Arabian Business June 26, 2012
Dubai-based military contractor Anham has won a contract worth an estimated US $8.1bn to provide food to US troops serving in Afghanistan.
Anham will succeed present contractor Supreme Foodservice after it became embroiled in a billing dispute with the Pentagon.
“We have a long track record of conducting large-scale, successful operations in the most demanding conditions,” said Anham in a statement. “Whether it is our support of the US troops and state department in Iraq, Kuwait and Jordan or the US army in Afghanistan, we deliver the best services on time and within budget.”
The present contract with Supreme Foodservice was inked in 2005, costing the US government nearly US$6.8bn.
This year, however, payments to Supreme Foodservice have been reduced, following claims by the Pentagon that they have overpaid the supplier by US$750m.
Daily News May 18, 2012
On arriving at Cape Town International Airport on Thursday, Philip Young spoke of the hardships he went through while held captive by authorities in Afghanistan.
Young was speaking moments after an emotional reunion with his children: David, 22, Dylan, 18, and Caitlin, 13. They hadn’t seen their father for almost three years. When she saw him Caitlin burst into tears.
“It feels great to be home. It was a long ordeal, but now it’s time to get on with my life,” said Young.
Before Young stepped off the plane David said: “It’s been very difficult to be without our dad for so long. I’ve missed the ordinary things – having a beer with him, going cycling, going camping. I can’t wait to do those things again.”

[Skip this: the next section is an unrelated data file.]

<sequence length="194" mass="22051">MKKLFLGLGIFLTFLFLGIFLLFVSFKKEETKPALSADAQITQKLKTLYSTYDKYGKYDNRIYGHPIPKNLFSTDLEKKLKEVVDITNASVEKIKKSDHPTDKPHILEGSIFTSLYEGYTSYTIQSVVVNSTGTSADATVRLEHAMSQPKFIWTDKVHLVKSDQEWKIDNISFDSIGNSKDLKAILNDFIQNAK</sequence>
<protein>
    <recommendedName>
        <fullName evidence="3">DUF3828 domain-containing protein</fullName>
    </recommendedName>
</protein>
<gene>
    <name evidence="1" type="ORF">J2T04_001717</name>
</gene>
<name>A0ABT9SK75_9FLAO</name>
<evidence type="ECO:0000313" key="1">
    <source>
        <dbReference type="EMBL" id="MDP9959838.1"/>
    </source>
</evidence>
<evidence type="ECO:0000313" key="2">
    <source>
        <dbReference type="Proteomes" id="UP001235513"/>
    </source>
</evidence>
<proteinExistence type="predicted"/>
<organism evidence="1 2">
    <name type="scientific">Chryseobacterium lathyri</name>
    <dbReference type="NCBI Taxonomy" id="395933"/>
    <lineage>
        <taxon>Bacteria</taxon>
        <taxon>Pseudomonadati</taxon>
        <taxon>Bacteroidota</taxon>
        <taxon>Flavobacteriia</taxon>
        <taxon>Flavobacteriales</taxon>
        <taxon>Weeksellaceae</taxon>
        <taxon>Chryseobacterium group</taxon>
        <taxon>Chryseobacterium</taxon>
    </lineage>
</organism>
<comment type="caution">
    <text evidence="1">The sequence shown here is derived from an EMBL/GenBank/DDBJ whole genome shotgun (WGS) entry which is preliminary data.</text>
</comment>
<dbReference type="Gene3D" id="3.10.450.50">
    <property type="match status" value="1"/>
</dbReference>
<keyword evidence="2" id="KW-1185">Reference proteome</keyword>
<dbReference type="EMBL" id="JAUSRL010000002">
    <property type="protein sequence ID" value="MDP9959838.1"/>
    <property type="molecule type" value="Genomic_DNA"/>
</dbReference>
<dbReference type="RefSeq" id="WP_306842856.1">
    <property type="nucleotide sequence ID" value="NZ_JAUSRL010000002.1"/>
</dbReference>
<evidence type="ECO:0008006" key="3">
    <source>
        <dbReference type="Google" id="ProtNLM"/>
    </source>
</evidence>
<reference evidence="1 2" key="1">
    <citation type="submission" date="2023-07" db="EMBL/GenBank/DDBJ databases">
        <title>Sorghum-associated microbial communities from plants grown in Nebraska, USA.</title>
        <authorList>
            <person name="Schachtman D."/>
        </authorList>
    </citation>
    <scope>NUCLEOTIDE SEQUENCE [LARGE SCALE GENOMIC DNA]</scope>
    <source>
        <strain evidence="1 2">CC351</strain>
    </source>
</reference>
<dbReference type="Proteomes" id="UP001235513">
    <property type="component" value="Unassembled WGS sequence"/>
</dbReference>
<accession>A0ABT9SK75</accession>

In 2010 Young was found guilty of murder in an Afghan court and sentenced to five years in prison. The sentence was increased to 16 years after the prosecutor tried to secure the death sentence through an appeal. Later it was reduced to seven years.
The investigation and trial were described by Thinus Coetzee, a human rights activist working for Amnesty International, as deeply flawed.
“The very section of the Afghan Criminal Code under which he was found guilty should have exonerated him on the grounds of self-defence. It was bizarre. None of the paperwork made any sense, so to this day we don’t really know what crime he was convicted of,” said Coetzee on Thursday.
In 2009 Young was working as a deputy project manager in Afghanistan for Anham, a US logistics supply company, which had been contracted by the US government’s Counter Narcotics Advisory team.
On October 1, 2009, while returning to the Anham compound in Helmund Province, an Afghan security guard approached Young’s vehicle, threatened him and started firing at the vehicle. Young returned fire, killing the guard, Abdul Ghafar.
Young said Ghafar had enlisted a group of armed men to forcibly take control of the compound after being dismissed as the site’s deputy security leader.